[Jim Sheridan in the Chair] — Housing Benefit

Part of the debate – in Westminster Hall at 2:30 pm on 10th March 2011.

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Photo of Anne Begg Anne Begg Chair, Work and Pensions Committee, Chair, Work and Pensions Committee 2:30 pm, 10th March 2011

Governments and local authorities are often accused of making people suffer a postcode lottery. The fact that yet another matter will be open to the discretion of local authorities with tight budgets could create a strong postcode lottery dependent on area, not just in different parts of the country but in neighbouring areas. That will lead to uncertainty among claimants, who will not know when they sign a lease whether they will receive discretionary housing payment or not. There will be new claimants, and those sitting in houses in the hope of receiving discretionary housing benefit might have months of worry—perhaps will have even started to look for other housing—before knowing whether they will be covered by their council’s discretion and receive the money.

I suspect that in many areas, because the money will not go far enough, the discretionary housing payment might cover some but not all of the gap between people’s rent and their housing benefit and local housing allowance, so the anxiety about whether they will have to move will continue even after they are awarded the discretionary housing payment.

The other panaceas that the Government seem to think will solve a lot are the nine months’ transitional protection, which was mentioned only four times in their response rather than 20, and the independent review, which is mentioned throughout the document, although I did not count how many times. Phrases such as “the independent review will be comprehensive” and “it will cover” crop up throughout the report, as though we will have to wait for the review before some of the questions are answered. That is particularly worrying.

Another issue that we considered was the shared room rate, which the Government say in their response will be renamed the shared accommodation rate. It is meant for younger people, who are expected not necessarily to have single tenancy of a complete property but to share with others. It is proposed to raise the age limit for the shared accommodation rate from 25 to 35.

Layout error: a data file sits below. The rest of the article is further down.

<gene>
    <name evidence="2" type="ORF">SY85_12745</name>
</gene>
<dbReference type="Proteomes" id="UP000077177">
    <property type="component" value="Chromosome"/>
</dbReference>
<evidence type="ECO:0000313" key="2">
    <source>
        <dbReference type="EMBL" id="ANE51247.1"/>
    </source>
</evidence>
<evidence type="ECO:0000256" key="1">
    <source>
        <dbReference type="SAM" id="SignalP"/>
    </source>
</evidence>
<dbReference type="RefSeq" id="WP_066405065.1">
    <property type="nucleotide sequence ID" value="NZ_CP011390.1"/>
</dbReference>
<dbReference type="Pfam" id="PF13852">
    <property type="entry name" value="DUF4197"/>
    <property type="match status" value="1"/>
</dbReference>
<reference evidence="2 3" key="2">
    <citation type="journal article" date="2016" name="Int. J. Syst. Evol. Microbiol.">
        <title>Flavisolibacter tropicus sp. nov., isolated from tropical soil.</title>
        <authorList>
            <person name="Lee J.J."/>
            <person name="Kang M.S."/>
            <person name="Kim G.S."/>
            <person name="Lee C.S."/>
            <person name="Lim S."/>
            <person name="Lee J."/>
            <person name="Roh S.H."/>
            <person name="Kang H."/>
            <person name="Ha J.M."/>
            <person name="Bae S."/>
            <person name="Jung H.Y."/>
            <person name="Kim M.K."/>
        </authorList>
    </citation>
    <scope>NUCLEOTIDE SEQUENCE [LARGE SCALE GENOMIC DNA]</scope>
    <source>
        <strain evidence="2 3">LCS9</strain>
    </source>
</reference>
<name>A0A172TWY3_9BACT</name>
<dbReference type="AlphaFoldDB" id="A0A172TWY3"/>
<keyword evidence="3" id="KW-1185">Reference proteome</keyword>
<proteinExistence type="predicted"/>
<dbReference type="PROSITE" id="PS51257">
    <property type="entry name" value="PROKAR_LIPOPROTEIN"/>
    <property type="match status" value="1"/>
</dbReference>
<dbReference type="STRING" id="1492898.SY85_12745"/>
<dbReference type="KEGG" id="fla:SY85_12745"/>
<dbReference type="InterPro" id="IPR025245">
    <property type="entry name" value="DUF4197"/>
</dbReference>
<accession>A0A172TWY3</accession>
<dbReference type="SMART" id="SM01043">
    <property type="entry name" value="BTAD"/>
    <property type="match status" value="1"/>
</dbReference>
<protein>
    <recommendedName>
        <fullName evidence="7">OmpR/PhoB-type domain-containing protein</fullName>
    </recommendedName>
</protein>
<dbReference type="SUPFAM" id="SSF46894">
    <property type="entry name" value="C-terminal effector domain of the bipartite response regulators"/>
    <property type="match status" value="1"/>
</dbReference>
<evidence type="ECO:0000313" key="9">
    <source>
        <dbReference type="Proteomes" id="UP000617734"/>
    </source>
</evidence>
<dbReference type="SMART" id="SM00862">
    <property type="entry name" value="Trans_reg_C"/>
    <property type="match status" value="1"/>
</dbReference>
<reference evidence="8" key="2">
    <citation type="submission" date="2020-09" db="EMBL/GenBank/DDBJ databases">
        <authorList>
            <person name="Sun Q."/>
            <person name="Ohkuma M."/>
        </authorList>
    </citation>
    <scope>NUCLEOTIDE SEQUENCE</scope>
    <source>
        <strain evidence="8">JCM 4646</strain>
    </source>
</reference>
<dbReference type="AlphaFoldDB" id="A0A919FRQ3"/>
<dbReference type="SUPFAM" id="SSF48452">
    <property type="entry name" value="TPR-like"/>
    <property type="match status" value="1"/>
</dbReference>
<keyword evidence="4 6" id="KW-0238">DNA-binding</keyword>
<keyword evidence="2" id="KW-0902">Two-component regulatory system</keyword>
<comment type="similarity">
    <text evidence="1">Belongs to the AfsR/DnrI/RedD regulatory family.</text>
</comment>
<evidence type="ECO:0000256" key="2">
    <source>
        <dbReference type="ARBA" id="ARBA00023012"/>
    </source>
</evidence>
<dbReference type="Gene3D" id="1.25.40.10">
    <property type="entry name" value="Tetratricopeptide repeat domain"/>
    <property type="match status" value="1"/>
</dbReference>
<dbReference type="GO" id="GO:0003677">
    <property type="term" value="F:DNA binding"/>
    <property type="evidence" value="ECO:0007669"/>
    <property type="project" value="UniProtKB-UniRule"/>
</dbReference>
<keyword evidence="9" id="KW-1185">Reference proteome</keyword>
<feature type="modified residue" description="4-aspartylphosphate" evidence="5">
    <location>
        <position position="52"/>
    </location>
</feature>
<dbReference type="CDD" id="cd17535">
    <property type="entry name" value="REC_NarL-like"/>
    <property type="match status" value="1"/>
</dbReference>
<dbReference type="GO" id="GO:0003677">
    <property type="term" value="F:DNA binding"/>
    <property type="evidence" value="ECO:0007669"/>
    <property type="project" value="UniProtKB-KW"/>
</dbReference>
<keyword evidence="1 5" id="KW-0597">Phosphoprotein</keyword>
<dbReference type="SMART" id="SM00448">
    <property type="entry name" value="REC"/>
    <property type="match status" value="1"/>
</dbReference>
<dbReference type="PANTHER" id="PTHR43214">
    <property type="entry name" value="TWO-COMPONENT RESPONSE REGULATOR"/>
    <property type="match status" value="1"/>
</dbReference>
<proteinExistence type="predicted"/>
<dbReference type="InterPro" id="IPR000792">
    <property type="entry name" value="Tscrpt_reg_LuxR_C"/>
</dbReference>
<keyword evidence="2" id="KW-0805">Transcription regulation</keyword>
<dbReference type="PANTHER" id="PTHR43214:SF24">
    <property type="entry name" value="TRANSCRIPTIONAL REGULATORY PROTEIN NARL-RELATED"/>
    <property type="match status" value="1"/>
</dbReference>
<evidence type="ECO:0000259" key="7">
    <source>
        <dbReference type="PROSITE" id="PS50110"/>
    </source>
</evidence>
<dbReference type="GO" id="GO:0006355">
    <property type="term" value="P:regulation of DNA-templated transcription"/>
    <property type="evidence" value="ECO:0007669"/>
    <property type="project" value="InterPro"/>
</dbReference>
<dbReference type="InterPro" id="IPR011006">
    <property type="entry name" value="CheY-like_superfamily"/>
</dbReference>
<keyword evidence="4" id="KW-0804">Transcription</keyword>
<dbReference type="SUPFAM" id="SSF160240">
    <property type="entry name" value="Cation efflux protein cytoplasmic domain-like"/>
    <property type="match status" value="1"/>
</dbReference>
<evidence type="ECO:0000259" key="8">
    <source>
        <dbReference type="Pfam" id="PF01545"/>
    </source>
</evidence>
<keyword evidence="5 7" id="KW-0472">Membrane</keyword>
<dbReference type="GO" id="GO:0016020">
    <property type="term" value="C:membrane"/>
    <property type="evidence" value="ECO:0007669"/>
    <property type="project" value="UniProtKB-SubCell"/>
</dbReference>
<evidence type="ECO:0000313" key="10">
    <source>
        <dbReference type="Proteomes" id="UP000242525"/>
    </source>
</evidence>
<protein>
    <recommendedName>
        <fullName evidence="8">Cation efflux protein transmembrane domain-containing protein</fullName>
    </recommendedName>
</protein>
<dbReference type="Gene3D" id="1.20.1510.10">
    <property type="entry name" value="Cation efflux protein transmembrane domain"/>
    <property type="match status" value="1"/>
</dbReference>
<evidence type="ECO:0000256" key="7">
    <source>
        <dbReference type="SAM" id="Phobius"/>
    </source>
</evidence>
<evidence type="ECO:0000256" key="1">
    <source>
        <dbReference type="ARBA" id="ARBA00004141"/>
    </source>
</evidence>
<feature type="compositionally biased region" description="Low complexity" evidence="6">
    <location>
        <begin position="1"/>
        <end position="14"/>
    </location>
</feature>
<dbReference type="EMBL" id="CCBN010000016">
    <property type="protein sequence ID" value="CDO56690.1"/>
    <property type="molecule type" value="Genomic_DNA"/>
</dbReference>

I am not sure that the Government have thought through the implications. I held a housing summit in Aberdeen to which a lot of people from the public rented sector came along, particularly from housing associations, and they were greatly exercised. Do the Government know how many houses in multiple occupation exist? Is there enough accommodation for that group of people? In my area, there are virtually no HMOs, because it is quite complicated and bureaucratic to register as one. A number of people who fall into the category will not be able to access a room in shared accommodation. Have the Government considered changing the rules to make it easier to share? It is illegal for tenants on housing benefit to sub-let, and there are all sorts of other barriers in the rules that make it difficult for people on housing benefit to share housing.

Have the Government considered the divorced or separated dad who is 34 years old and has access to his children at the weekend? What will it mean to bring children into a house in which other people live? Have the Government considered the child protection issues involved? Will the single room rate apply to the divorced father under 35 who looks after his children one or two nights a week?

What research have the Government done to ensure that accommodation for that group exists at all? In some rural areas, there are no HMOs. Will young people all be expected to flock into cities and more populated areas if the accommodation for which they qualify does not exist in their area?